Amphibious Shipping Shortfalls

Risks and Opportunities to Bridge the Gap

Though there are many ways to measure the supply and demand of amphibious shipping capabilities, all show there is a significant gap between the two that is likely to persist. In recognition of this challenge, the U.S. Navy and Marine Corps are considering what contributions other ships in the fleet might be able to make in support of regional operations.

In this report, the CSIS Harold Brown Chair in Defense Policy Studies analyzes the types of capabilities necessary across the range of military operations, and compares that with the characteristics of amphibious ships, as well as those in the Combat Logistics Fleet, Maritime Prepositioning Force, and others. Resulting shortfalls in key capability areas suggest some degree of risk. The study then describes how amenable those risks may be to mitigation and some of the associated implications. This report provides a framework for policymakers to understand those areas in which alternative platforms might be most useful, where risks associated with their employment are most significant, and how readily broadening platforms beyond the uses for which they were designed might be accomplished.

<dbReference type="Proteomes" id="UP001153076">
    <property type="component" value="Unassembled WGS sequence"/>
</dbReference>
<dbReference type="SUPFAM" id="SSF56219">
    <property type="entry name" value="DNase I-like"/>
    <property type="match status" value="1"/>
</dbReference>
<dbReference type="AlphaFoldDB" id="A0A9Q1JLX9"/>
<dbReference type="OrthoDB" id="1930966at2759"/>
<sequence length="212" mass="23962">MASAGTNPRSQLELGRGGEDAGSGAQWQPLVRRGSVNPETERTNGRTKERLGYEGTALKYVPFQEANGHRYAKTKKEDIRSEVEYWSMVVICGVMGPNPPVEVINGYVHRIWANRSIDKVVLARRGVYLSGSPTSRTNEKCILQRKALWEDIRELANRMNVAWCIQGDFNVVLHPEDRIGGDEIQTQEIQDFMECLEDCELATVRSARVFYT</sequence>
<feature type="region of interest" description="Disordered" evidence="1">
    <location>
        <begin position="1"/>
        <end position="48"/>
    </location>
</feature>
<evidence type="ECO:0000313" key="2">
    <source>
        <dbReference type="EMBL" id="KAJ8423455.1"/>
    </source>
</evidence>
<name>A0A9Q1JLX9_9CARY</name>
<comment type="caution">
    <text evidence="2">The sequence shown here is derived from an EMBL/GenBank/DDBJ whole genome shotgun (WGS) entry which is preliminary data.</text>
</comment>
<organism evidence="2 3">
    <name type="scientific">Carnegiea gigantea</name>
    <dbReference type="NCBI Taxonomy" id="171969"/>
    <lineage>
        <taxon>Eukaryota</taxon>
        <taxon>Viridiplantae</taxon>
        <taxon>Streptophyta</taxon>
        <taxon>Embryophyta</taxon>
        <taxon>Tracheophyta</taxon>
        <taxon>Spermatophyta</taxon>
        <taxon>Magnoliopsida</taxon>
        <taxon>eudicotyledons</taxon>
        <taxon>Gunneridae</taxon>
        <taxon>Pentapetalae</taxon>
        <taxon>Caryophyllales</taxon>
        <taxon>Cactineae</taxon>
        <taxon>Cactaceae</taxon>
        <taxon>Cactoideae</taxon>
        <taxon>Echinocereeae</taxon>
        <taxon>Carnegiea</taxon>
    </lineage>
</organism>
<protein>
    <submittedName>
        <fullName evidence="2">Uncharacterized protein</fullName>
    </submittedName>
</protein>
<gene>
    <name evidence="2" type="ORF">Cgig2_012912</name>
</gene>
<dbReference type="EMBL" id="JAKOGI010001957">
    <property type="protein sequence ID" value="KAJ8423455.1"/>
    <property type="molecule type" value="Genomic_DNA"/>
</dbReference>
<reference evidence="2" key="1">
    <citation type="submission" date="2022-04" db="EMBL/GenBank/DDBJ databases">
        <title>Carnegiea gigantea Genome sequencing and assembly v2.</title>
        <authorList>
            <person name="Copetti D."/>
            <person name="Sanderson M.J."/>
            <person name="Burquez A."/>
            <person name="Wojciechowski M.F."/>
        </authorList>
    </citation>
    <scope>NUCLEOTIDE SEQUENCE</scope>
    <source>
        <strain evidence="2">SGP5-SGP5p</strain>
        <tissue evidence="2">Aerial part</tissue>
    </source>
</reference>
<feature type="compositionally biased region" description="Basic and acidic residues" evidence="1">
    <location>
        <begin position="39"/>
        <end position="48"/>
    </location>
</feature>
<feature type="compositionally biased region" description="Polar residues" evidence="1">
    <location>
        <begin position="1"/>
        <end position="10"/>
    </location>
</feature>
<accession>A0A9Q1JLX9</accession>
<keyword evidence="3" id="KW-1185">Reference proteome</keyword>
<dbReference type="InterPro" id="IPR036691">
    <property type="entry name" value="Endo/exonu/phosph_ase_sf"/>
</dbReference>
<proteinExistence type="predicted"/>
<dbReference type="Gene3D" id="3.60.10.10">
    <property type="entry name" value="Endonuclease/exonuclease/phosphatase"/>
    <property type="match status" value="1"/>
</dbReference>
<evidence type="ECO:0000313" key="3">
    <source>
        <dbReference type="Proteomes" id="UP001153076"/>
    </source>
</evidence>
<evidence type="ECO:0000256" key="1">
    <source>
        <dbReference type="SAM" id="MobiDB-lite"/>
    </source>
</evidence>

George Flynn (USMC, ret.), Geoffrey Anthony (USMC), Mark Hooper (USN), Ariel Robinson, Melodie Ha, Jaimie Hoskins, Andrew Metrick, Samuel Perrella, Scott Spector, Julia Warshafsky

Maren Leed